• Students will be able to evaluate the strengths and weaknesses of data.
    • Students will be able to employ prior knowledge in formulating a biological research question or hypothesis.
    • Students will be able to distinguish a research question from a testable hypothesis.
    • Students will recognize that the following are essential elements in experimental design: identifying gaps in prior knowledge, picking an appropriate approach (ex. experimental tools and controls) for testing a hypothesis, and reproducibility and repeatability.
    • Students will be able to identify appropriate experimental tools, approaches and controls to use in testing a hypothesis.
    • Students will be able to accurately explain why an experimental approach they have selected is a good choice for testing a particular hypothesis.
    • Students will be able to discuss whether experimental outcomes support or fail to support a particular hypothesis, and in the case of the latter, discuss possible reasons why.
  • “Quantifying variation in biodiversity” Groundhogs (Marmota monax) with conspicuous variation awaiting measurements.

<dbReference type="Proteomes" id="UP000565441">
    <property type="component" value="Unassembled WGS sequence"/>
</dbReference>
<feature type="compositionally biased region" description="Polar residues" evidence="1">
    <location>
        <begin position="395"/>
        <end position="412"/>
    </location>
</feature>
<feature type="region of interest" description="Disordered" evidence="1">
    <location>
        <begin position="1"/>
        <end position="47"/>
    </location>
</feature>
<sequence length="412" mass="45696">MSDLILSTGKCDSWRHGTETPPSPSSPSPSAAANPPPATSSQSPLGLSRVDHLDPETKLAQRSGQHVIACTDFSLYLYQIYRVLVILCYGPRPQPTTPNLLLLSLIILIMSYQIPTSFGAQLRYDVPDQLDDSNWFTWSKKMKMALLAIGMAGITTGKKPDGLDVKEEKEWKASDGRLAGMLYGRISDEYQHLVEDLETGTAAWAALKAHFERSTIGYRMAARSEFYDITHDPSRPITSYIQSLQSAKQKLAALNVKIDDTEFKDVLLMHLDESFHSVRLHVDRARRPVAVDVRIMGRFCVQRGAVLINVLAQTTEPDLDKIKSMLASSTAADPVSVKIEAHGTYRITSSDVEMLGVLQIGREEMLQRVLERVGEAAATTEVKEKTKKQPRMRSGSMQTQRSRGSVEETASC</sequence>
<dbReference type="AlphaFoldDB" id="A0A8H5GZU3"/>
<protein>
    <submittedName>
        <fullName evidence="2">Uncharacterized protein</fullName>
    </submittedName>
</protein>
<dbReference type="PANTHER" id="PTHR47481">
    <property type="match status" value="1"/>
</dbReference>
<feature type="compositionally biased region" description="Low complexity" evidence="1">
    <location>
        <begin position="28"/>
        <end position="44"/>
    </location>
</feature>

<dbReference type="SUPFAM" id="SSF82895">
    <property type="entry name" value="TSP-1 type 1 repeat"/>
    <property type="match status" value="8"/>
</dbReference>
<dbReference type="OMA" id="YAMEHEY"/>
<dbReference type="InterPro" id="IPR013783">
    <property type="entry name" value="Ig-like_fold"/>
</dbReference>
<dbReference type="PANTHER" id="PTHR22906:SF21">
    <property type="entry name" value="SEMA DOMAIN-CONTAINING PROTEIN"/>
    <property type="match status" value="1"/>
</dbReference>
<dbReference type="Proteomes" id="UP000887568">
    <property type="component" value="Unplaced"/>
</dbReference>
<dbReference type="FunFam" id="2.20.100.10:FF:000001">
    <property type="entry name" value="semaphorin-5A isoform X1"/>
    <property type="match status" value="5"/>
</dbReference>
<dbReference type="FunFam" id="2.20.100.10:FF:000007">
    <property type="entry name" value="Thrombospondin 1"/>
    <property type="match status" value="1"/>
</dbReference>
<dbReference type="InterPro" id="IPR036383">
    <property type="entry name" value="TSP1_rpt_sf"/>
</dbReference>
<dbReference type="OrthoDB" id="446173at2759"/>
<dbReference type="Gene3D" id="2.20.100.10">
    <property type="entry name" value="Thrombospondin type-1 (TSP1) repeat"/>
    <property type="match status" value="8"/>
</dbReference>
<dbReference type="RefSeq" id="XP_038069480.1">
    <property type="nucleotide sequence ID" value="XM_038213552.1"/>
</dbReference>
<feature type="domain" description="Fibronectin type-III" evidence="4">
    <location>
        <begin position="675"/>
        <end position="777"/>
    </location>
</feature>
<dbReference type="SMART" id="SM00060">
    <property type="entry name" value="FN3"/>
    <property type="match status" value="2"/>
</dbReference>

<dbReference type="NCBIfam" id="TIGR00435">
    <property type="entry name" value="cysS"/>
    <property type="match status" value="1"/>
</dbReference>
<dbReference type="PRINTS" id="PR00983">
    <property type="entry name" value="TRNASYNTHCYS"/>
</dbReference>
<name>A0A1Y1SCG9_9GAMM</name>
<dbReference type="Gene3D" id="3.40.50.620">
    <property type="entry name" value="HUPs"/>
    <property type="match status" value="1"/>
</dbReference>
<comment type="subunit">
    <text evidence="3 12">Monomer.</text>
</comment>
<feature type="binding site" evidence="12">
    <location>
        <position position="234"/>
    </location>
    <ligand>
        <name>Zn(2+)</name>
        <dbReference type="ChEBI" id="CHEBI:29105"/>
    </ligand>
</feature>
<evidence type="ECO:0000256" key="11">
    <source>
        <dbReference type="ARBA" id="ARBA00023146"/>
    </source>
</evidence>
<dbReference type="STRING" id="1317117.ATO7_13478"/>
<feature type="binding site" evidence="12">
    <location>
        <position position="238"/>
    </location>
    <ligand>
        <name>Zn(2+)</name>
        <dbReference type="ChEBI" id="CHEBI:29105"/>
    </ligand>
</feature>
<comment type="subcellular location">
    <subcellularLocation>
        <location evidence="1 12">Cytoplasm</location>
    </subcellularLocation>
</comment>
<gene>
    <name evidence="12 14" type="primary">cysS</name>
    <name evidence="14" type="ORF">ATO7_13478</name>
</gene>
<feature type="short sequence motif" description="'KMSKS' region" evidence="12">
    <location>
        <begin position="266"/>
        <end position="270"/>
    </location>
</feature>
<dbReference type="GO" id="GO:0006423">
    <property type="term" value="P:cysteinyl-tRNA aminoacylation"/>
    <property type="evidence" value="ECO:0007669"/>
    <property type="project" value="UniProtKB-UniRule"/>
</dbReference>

Teaching Biodiversity with Museum Specimens in an Inquiry-Based Lab

    Learning Objectives
    Students completing this lab module will:
    • Learn how to appropriately handle and measure museum specimens.
    • Develop the necessary statistical skills to analyze museum specimen data.
    • Become familiar with how to search an online museum database and integrate supplemental data with their own dataset.
    • Strengthen scientific communication skills by presenting research to their peers.
    • Demonstrate ability to investigate scientific questions and address obstacles that occur during data collection and integration.
    • Increase proficiency in managing and using large datasets for scientific research.
    • Make connections between natural history knowledge and morphology of organisms in developing and testing hypotheses.
  • Science press release cartoon.  Cartoon of a newspaper with the headline “Extra Extra! Cell Biology Makes Headlines!”